How much is my cardboard worth?  Every customer who processes a lot of cardboard will naturally wonder if there is a better way to dispose of it.  Especially if they shop for a baler or compactor specifically for that cardboard.  The question of value is a reasonable inquiry.  Why, then, is it difficult for waste industry professionals to give a quick, clear, and concise answer?  Mostly, because the truth can change day to day.

Also, it’s worth noting early that being environmentally conscious has a value all it’s own.  Going green is not about a political ideology but it’s about good stewardship and management of our collective natural resources.  Luckily there are tax breaks, write offs, and other incentives associated with environmental responsibility that won’t be fully addressed here.

Knowing what kind of return a customer can expect is a sizable part of understanding what the financial impact of recycling will be for an organization.  How, then, do we figure out what’s best for a client?

First, we need to understand what cardboard is.  Trash Haulers will take everything in your waste stream to a landfill and in that case the cardboard has no value for them.  It’s mixed in with the rest of your trash and they are just going to dispose of it.

Recycling haulers are different.  In the recycling industry it is a tradeable commodity.  They take the cardboard you provide and package it to resell to papermills.  The papermills will recycle the raw goods back into marketable ones.  This allows your organization’s cardboard waste to become new products on store shelves again.  The amount that the mills will pay a recycling hauler is directly proportionate to what they can sell it back on the market for.  Likewise, whatever the mills pay the recycling hauler impacts what the hauler can pay you once they subtract out their fixed costs for hauling.  So, in this respect cardboard is really a commodity like any other on a traded exchange.  Like natural gas, corn, wood, etc.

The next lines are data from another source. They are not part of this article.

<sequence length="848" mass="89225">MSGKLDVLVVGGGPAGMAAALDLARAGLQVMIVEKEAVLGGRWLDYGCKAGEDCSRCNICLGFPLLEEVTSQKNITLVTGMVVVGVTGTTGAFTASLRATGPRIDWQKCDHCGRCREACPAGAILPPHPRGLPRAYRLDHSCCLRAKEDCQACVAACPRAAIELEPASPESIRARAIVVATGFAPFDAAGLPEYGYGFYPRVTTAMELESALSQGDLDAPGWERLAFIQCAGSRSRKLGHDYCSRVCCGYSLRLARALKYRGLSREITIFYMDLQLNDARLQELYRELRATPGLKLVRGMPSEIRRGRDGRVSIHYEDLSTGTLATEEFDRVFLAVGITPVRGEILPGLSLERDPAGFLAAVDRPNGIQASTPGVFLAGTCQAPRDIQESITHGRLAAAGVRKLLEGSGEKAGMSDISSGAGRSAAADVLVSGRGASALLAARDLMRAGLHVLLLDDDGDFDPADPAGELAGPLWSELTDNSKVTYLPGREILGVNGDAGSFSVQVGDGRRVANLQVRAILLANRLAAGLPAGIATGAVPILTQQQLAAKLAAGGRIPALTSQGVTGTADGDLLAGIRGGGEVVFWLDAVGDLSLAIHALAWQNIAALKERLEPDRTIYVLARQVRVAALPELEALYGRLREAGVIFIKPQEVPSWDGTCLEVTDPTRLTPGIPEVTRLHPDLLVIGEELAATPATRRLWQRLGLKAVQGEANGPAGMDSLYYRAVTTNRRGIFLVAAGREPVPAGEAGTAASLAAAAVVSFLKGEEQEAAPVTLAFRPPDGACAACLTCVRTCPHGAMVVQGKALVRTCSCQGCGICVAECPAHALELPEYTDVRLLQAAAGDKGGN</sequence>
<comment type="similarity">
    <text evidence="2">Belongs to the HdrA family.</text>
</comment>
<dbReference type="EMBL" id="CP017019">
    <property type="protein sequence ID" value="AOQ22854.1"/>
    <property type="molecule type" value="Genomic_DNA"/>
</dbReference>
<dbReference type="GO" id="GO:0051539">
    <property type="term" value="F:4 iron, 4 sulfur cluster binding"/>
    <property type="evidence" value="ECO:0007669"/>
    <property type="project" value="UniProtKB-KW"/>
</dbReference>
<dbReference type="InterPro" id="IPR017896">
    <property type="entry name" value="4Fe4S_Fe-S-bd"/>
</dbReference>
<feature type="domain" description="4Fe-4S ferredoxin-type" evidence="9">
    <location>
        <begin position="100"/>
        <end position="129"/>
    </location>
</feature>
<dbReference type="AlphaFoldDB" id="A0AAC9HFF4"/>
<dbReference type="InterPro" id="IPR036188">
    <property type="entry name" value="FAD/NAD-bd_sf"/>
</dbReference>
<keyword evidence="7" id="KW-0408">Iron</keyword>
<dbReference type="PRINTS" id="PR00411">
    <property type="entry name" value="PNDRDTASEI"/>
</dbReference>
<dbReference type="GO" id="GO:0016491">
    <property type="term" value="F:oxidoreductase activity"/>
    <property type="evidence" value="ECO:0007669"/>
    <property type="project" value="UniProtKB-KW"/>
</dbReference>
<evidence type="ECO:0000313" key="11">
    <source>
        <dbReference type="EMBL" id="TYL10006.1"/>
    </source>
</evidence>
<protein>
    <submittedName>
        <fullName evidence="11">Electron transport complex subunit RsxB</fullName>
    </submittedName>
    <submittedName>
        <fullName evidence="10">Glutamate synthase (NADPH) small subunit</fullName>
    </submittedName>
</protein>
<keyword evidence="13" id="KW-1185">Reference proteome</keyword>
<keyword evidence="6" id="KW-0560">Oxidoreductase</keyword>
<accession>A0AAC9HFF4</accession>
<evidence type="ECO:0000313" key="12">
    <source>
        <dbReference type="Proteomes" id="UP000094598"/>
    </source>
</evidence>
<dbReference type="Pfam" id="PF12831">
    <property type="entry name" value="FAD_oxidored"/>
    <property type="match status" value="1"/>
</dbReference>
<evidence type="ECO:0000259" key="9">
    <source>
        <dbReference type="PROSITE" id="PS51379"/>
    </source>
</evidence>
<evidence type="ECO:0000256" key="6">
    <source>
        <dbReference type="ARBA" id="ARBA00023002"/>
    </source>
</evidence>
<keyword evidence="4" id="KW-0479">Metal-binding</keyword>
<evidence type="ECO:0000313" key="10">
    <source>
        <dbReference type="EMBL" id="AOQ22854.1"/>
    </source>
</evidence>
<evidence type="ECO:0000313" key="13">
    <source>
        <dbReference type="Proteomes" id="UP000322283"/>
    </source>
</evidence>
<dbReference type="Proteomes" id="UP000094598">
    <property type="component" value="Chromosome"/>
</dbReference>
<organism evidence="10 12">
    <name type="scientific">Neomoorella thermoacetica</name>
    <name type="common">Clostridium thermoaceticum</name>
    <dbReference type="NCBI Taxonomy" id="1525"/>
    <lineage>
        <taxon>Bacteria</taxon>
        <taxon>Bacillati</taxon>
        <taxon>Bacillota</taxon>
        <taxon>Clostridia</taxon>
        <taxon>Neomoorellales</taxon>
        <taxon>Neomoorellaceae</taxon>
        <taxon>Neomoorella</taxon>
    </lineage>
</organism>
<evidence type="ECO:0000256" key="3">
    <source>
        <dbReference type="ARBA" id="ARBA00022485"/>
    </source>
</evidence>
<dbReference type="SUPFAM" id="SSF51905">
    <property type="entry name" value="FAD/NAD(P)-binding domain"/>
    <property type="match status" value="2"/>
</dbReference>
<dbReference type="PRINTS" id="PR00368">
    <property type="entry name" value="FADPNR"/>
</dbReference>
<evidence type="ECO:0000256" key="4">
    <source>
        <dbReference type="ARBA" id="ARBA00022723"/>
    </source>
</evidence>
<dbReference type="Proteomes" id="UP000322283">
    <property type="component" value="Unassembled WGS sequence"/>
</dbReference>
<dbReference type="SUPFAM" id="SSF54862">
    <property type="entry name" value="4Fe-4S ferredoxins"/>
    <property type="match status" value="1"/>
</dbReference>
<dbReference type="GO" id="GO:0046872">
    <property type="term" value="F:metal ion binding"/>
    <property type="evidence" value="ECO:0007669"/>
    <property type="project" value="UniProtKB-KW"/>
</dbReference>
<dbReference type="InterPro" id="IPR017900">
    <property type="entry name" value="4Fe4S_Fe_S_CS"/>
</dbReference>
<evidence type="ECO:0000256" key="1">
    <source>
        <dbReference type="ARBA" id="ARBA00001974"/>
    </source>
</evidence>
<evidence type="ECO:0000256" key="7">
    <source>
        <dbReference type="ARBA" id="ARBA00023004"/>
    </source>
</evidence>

Even if you have a hard and fast rule for how much you would make with your cardboard that price would change constantly.  Future returns cannot be determined by yesterday’s lows or highs.  So, to find the true measure of your use case we need to explore these data points.

  1. What size of waste disposal can, or machine, do you currently have?
  2. How often is that being picked up by your waste hauler?
  3. How much are you currently paying for each trash pick-up from your solid waste disposal company? You will need to examine past bills to find this answer.
  4. Roughly, what percentage of your waste is made up of cardboard? That is the amount that you will be diverting from the part of your waste stream that you must pay to have hauled off.

Once your team has the answers to these questions you can contact an organization, like Direct Compactor and Baler, and they will help you walk through all the nuances of your use case.  Beyond what you will get paid, the biggest concern is what you will save.  What can you save on hauling fees?  What can you save on employee hours breaking down boxes?  What can you save on taxes?  The list goes on.

When your team begins recycling you will be engaging in a fulfilling long-term project with several moving pieces.  If it’s good for the environment and good for your bottom line then it’s time to take the first step.  Call today!

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